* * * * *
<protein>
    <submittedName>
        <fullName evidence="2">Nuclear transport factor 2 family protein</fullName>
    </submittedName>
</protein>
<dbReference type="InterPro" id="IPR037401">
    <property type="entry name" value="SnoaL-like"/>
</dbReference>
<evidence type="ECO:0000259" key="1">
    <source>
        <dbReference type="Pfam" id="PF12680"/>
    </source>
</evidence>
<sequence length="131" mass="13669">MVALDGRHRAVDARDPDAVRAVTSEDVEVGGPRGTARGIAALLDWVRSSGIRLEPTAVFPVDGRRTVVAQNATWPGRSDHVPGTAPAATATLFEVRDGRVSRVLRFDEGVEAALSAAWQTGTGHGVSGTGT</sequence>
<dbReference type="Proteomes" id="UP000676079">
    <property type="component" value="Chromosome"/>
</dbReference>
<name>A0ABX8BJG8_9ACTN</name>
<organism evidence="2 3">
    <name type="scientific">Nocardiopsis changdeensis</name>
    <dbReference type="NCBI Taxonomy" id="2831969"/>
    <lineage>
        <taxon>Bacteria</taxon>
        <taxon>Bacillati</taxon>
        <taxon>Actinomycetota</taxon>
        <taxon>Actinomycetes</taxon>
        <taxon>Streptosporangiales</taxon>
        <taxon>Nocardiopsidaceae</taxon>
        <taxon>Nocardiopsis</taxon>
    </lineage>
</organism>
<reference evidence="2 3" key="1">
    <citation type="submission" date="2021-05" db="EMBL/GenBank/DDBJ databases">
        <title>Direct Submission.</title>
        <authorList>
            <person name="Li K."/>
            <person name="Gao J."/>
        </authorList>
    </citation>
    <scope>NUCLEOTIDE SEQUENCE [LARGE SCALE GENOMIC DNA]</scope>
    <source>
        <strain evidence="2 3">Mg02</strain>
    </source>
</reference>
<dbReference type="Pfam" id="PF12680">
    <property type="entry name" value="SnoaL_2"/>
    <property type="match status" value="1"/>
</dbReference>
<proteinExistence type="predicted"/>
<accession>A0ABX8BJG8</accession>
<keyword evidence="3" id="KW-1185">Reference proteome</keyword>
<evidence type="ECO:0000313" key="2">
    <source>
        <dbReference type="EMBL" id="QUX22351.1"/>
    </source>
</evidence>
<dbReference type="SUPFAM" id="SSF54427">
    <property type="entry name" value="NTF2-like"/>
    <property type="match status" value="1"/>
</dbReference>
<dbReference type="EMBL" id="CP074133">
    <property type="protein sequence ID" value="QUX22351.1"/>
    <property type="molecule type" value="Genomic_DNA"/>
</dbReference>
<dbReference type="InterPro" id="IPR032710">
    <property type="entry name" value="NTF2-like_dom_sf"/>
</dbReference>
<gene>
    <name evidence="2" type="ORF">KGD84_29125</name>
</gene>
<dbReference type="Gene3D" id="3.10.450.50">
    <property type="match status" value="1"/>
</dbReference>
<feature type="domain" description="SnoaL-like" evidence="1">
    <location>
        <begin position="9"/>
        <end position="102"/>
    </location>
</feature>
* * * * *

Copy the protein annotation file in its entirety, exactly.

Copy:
<protein>
    <submittedName>
        <fullName evidence="2">Nuclear transport factor 2 family protein</fullName>
    </submittedName>
</protein>
<dbReference type="InterPro" id="IPR037401">
    <property type="entry name" value="SnoaL-like"/>
</dbReference>
<evidence type="ECO:0000259" key="1">
    <source>
        <dbReference type="Pfam" id="PF12680"/>
    </source>
</evidence>
<sequence length="131" mass="13669">MVALDGRHRAVDARDPDAVRAVTSEDVEVGGPRGTARGIAALLDWVRSSGIRLEPTAVFPVDGRRTVVAQNATWPGRSDHVPGTAPAATATLFEVRDGRVSRVLRFDEGVEAALSAAWQTGTGHGVSGTGT</sequence>
<dbReference type="Proteomes" id="UP000676079">
    <property type="component" value="Chromosome"/>
</dbReference>
<name>A0ABX8BJG8_9ACTN</name>
<organism evidence="2 3">
    <name type="scientific">Nocardiopsis changdeensis</name>
    <dbReference type="NCBI Taxonomy" id="2831969"/>
    <lineage>
        <taxon>Bacteria</taxon>
        <taxon>Bacillati</taxon>
        <taxon>Actinomycetota</taxon>
        <taxon>Actinomycetes</taxon>
        <taxon>Streptosporangiales</taxon>
        <taxon>Nocardiopsidaceae</taxon>
        <taxon>Nocardiopsis</taxon>
    </lineage>
</organism>
<reference evidence="2 3" key="1">
    <citation type="submission" date="2021-05" db="EMBL/GenBank/DDBJ databases">
        <title>Direct Submission.</title>
        <authorList>
            <person name="Li K."/>
            <person name="Gao J."/>
        </authorList>
    </citation>
    <scope>NUCLEOTIDE SEQUENCE [LARGE SCALE GENOMIC DNA]</scope>
    <source>
        <strain evidence="2 3">Mg02</strain>
    </source>
</reference>
<dbReference type="Pfam" id="PF12680">
    <property type="entry name" value="SnoaL_2"/>
    <property type="match status" value="1"/>
</dbReference>
<proteinExistence type="predicted"/>
<accession>A0ABX8BJG8</accession>
<keyword evidence="3" id="KW-1185">Reference proteome</keyword>
<evidence type="ECO:0000313" key="2">
    <source>
        <dbReference type="EMBL" id="QUX22351.1"/>
    </source>
</evidence>
<dbReference type="SUPFAM" id="SSF54427">
    <property type="entry name" value="NTF2-like"/>
    <property type="match status" value="1"/>
</dbReference>
<dbReference type="EMBL" id="CP074133">
    <property type="protein sequence ID" value="QUX22351.1"/>
    <property type="molecule type" value="Genomic_DNA"/>
</dbReference>
<dbReference type="InterPro" id="IPR032710">
    <property type="entry name" value="NTF2-like_dom_sf"/>
</dbReference>
<gene>
    <name evidence="2" type="ORF">KGD84_29125</name>
</gene>
<dbReference type="Gene3D" id="3.10.450.50">
    <property type="match status" value="1"/>
</dbReference>
<feature type="domain" description="SnoaL-like" evidence="1">
    <location>
        <begin position="9"/>
        <end position="102"/>
    </location>
</feature>